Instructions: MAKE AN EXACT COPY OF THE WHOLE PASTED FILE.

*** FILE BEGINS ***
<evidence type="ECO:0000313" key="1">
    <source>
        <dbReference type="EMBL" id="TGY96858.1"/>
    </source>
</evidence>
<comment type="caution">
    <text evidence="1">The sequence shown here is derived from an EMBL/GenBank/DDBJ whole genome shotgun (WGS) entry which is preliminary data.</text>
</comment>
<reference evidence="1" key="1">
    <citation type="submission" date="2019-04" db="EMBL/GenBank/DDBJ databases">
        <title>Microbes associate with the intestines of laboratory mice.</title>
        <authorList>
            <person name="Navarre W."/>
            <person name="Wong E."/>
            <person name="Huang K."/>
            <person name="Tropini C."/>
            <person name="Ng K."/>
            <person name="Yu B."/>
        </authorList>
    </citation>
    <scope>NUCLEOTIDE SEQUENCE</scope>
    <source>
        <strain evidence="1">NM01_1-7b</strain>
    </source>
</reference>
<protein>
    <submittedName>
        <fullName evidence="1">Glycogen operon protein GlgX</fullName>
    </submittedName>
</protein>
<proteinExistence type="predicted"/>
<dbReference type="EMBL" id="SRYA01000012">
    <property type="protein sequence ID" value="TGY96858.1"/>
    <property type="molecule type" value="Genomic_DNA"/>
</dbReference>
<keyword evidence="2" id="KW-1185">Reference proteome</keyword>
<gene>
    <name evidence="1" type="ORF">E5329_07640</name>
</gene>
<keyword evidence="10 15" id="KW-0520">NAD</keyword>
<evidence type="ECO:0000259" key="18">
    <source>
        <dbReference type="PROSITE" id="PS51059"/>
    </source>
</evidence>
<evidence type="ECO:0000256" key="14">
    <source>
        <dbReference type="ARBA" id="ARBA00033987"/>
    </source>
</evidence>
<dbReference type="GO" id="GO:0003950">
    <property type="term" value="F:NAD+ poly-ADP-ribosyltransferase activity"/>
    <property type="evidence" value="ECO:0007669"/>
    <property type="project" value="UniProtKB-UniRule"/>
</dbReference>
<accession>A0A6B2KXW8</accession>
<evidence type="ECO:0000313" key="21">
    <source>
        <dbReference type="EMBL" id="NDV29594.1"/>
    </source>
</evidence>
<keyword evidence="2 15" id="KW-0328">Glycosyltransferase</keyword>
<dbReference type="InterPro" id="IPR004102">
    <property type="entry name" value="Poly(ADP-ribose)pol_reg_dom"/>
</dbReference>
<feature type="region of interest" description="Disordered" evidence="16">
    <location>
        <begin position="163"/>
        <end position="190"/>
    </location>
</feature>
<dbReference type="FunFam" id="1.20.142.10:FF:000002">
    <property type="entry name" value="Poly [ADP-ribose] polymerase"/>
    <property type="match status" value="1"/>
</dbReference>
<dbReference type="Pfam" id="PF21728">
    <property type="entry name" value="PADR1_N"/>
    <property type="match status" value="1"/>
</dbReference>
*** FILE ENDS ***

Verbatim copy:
<evidence type="ECO:0000313" key="1">
    <source>
        <dbReference type="EMBL" id="TGY96858.1"/>
    </source>
</evidence>
<comment type="caution">
    <text evidence="1">The sequence shown here is derived from an EMBL/GenBank/DDBJ whole genome shotgun (WGS) entry which is preliminary data.</text>
</comment>
<reference evidence="1" key="1">
    <citation type="submission" date="2019-04" db="EMBL/GenBank/DDBJ databases">
        <title>Microbes associate with the intestines of laboratory mice.</title>
        <authorList>
            <person name="Navarre W."/>
            <person name="Wong E."/>
            <person name="Huang K."/>
            <person name="Tropini C."/>
            <person name="Ng K."/>
            <person name="Yu B."/>
        </authorList>
    </citation>
    <scope>NUCLEOTIDE SEQUENCE</scope>
    <source>
        <strain evidence="1">NM01_1-7b</strain>
    </source>
</reference>
<protein>
    <submittedName>
        <fullName evidence="1">Glycogen operon protein GlgX</fullName>
    </submittedName>
</protein>
<proteinExistence type="predicted"/>
<dbReference type="EMBL" id="SRYA01000012">
    <property type="protein sequence ID" value="TGY96858.1"/>
    <property type="molecule type" value="Genomic_DNA"/>
</dbReference>
<keyword evidence="2" id="KW-1185">Reference proteome</keyword>
<gene>
    <name evidence="1" type="ORF">E5329_07640</name>
</gene>
<keyword evidence="10 15" id="KW-0520">NAD</keyword>
<evidence type="ECO:0000259" key="18">
    <source>
        <dbReference type="PROSITE" id="PS51059"/>
    </source>
</evidence>
<evidence type="ECO:0000256" key="14">
    <source>
        <dbReference type="ARBA" id="ARBA00033987"/>
    </source>
</evidence>
<dbReference type="GO" id="GO:0003950">
    <property type="term" value="F:NAD+ poly-ADP-ribosyltransferase activity"/>
    <property type="evidence" value="ECO:0007669"/>
    <property type="project" value="UniProtKB-UniRule"/>
</dbReference>
<accession>A0A6B2KXW8</accession>
<evidence type="ECO:0000313" key="21">
    <source>
        <dbReference type="EMBL" id="NDV29594.1"/>
    </source>
</evidence>
<keyword evidence="2 15" id="KW-0328">Glycosyltransferase</keyword>
<dbReference type="InterPro" id="IPR004102">
    <property type="entry name" value="Poly(ADP-ribose)pol_reg_dom"/>
</dbReference>
<feature type="region of interest" description="Disordered" evidence="16">
    <location>
        <begin position="163"/>
        <end position="190"/>
    </location>
</feature>
<dbReference type="FunFam" id="1.20.142.10:FF:000002">
    <property type="entry name" value="Poly [ADP-ribose] polymerase"/>
    <property type="match status" value="1"/>
</dbReference>
<dbReference type="Pfam" id="PF21728">
    <property type="entry name" value="PADR1_N"/>
    <property type="match status" value="1"/>
</dbReference>